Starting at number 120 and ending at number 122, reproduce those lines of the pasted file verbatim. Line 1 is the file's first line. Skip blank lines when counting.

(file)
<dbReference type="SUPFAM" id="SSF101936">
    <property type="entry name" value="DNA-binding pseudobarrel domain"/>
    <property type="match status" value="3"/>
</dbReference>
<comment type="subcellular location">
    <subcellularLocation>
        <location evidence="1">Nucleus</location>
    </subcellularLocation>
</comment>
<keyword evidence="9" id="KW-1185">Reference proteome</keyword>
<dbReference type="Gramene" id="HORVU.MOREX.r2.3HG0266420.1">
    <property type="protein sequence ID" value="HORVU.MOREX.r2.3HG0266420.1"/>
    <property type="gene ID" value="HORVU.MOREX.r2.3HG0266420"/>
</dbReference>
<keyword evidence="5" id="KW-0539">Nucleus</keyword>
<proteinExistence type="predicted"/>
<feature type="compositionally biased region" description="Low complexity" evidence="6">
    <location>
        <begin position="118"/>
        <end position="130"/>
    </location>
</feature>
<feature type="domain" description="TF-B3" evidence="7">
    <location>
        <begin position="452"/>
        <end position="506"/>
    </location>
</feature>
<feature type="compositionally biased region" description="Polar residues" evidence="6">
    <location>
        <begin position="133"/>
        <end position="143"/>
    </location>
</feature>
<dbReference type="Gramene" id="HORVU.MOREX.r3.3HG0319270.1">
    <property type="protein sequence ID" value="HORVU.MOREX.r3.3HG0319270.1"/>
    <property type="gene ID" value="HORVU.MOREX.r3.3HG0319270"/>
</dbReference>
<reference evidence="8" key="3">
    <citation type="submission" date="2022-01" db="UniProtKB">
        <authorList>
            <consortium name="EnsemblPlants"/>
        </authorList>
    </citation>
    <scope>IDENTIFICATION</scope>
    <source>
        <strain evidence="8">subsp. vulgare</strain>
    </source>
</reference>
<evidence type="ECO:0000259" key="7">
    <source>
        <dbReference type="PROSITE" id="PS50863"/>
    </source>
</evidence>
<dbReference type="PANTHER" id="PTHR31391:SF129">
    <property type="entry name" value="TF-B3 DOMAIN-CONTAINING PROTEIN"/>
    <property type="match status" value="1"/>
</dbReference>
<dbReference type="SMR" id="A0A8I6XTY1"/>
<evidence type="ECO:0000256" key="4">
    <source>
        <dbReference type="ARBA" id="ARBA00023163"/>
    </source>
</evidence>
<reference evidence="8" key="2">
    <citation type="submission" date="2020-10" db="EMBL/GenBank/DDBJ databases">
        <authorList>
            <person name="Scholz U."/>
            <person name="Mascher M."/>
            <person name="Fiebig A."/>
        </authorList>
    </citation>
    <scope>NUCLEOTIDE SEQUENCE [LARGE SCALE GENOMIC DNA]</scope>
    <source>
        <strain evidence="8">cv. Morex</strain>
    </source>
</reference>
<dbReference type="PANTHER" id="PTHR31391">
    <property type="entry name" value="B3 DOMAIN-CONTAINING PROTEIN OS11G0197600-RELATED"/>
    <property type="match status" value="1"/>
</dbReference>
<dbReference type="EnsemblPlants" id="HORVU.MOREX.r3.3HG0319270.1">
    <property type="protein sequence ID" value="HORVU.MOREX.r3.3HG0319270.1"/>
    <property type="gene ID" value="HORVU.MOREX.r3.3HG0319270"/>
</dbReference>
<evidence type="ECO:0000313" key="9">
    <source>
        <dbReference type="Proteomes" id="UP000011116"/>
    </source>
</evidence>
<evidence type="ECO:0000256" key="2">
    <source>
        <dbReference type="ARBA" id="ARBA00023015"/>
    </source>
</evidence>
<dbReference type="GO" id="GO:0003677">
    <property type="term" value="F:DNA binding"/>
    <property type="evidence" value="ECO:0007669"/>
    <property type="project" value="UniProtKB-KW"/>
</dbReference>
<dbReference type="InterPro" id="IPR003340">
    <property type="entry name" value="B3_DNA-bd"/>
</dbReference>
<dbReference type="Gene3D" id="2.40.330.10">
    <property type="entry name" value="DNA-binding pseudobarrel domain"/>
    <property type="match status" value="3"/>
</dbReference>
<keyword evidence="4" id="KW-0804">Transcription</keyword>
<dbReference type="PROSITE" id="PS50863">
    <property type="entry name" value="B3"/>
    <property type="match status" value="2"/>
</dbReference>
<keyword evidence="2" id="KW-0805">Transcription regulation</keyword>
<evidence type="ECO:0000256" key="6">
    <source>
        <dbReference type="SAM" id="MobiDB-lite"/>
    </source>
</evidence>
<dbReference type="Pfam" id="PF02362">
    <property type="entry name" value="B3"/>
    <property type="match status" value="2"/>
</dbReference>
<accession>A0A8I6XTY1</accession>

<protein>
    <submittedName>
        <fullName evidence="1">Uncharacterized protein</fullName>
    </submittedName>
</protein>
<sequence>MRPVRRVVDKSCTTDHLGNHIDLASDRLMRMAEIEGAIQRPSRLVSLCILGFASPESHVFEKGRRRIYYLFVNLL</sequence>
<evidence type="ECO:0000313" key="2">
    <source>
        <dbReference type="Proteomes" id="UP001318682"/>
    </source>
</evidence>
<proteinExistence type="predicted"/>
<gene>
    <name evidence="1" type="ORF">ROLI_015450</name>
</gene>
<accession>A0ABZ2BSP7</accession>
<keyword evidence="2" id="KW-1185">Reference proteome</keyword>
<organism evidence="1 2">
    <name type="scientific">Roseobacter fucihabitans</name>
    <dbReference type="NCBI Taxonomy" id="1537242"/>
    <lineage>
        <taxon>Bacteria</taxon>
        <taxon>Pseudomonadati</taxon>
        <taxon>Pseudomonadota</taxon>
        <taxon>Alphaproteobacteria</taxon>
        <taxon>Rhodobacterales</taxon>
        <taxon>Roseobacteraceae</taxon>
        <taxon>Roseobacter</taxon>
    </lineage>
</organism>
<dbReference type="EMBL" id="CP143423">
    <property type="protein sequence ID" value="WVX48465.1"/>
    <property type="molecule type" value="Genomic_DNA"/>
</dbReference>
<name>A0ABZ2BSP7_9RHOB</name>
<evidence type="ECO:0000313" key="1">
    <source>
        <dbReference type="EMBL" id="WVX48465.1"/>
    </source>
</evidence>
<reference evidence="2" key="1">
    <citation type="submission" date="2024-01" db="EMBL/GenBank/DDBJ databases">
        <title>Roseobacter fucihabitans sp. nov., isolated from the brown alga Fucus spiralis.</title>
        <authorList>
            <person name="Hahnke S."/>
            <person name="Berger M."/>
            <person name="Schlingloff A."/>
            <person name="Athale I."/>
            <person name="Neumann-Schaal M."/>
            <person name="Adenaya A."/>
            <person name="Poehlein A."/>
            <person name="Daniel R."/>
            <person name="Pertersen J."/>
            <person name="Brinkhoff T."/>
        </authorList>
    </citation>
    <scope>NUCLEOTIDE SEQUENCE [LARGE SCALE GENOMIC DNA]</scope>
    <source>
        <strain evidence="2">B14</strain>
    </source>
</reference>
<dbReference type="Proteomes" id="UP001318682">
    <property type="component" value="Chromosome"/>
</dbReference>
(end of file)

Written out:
    <property type="entry name" value="B3"/>
    <property type="match status" value="2"/>
</dbReference>